Are general counsel in danger of becoming victims of their own success? Over the years they have fought hard to be trusted advisers, not just colleagues who says ‘no’ to everything because it is too risky. But such is their growing importance and influence, the Financial Conduct Authority is pondering whether GCs in financial services should be subject to greater accountability.

Monidipa Fouzder

Monidipa Fouzder

The City watchdog’s consultation on including the head of the legal function in its Senior Managers Regime (SMR), which came into force last year, closed in January. At present the regime – which holds top executives responsible for failures on their watch – applies to banks, building societies and credit unions. It will be extended to all regulated financial services firms from 2018.

The authority is expected to announce its decision in early summer. However, Chris Whittaker, an associate at international firm DLA Piper, told a regulatory compliance conference in London last week that his firm expects  that GCs will be included in the regime – although he predicted the FCA will adopt a ‘more tailored approach’.

That is a potentially ominous straw in the wind.

The Law Society has warned that including the legal function in the SMR has the potential to put the lawyer in a conflict of interest with their employer, and could affect the lawyer’s ability to provide full and frank advice. In some circumstances GCs may, by virtue of their inclusion, feel obliged to disclose legally privileged information. The regulatory burden on in-house solicitors would thereby multiply, as they would have to comply with FCA regulations as well as be accountable to the Solicitors Regulation Authority.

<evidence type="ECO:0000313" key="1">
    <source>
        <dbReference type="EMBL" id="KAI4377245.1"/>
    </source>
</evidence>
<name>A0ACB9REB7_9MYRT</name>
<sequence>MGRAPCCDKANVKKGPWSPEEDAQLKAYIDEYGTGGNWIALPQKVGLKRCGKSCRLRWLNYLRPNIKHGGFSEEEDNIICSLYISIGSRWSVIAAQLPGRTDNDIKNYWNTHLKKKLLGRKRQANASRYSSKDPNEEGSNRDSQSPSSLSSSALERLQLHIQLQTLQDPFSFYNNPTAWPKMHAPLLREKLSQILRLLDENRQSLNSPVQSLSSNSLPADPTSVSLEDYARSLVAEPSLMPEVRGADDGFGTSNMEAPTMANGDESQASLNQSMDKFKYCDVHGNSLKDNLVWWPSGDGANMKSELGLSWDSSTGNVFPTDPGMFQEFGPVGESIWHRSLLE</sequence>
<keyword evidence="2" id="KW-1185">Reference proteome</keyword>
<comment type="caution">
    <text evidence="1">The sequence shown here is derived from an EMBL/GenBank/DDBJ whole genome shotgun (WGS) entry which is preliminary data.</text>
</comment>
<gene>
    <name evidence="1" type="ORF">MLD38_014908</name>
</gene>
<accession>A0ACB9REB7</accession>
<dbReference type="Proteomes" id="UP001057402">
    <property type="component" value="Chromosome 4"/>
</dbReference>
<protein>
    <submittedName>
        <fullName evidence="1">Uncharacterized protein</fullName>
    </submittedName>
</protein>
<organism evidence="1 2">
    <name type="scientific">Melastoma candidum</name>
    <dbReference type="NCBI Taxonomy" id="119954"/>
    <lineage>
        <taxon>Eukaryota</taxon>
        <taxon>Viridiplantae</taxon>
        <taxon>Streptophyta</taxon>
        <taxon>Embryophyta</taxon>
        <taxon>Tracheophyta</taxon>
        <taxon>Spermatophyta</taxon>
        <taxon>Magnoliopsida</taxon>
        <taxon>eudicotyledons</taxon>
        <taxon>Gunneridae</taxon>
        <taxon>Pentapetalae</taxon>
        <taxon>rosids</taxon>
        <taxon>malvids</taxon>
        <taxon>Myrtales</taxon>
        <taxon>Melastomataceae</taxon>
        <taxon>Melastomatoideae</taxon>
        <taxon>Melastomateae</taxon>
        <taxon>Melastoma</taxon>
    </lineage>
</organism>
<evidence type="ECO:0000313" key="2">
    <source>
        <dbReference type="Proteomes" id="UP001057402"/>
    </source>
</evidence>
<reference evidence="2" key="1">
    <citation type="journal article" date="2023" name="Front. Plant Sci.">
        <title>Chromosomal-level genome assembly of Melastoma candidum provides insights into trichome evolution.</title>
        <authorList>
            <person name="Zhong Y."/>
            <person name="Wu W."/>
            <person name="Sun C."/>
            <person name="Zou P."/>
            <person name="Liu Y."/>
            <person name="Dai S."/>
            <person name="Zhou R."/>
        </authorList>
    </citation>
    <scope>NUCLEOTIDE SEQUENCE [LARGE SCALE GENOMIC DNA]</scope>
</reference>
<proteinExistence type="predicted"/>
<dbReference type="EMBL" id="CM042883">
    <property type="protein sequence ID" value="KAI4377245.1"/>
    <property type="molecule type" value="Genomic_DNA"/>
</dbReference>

The Association of Corporate Counsel Europe, an international body with more than 40,000 members, notes that European lawyers may also be subject to the Council of Bars and Law Societies of Europe code of conduct.

Senior managers will be significantly less likely to bring matters to the GC’s attention for fear the GC feels the information has to be disclosed. A lawyer’s concerns about personal liability can affect their judgement, and make them less likely to ‘proactively’ offer advice, the association adds, warning that the regime would create an ‘overall climate of inhibition of legal advice’.

Echoing the Society’s concerns about legal professional privilege, the Building Societies Association says it would be ‘inappropriate to risk the foreseen (and potentially unforeseen) consequences of a regulatory change that could jeopardise a centuries-old fundamental principle of law’.

The association acknowledges that the fact a fundamental principle is longstanding does not make it sacrosanct – but ‘it does mean that we should tread carefully before we amend it or take steps that might have the unintended consequence of prejudicing it’.

In a joint response, the Association for Financial Markets in Europe (AFME) and the British Bankers’ Association (BBA) say their members continue to believe the requirement to designate the individual responsible for the management of the legal department as a senior manager ‘is plainly not justified by law nor by policy considerations’.

The associations welcome the FCA’s recognition that section 413 of the Financial Services and Markets Act 2000 protects legal privilege by providing that no power under the act can be used by the authority to require the disclosure of ‘protected items’. The application of the regime ‘does not and cannot remove legal privilege’, the FCA says in its discussion paper.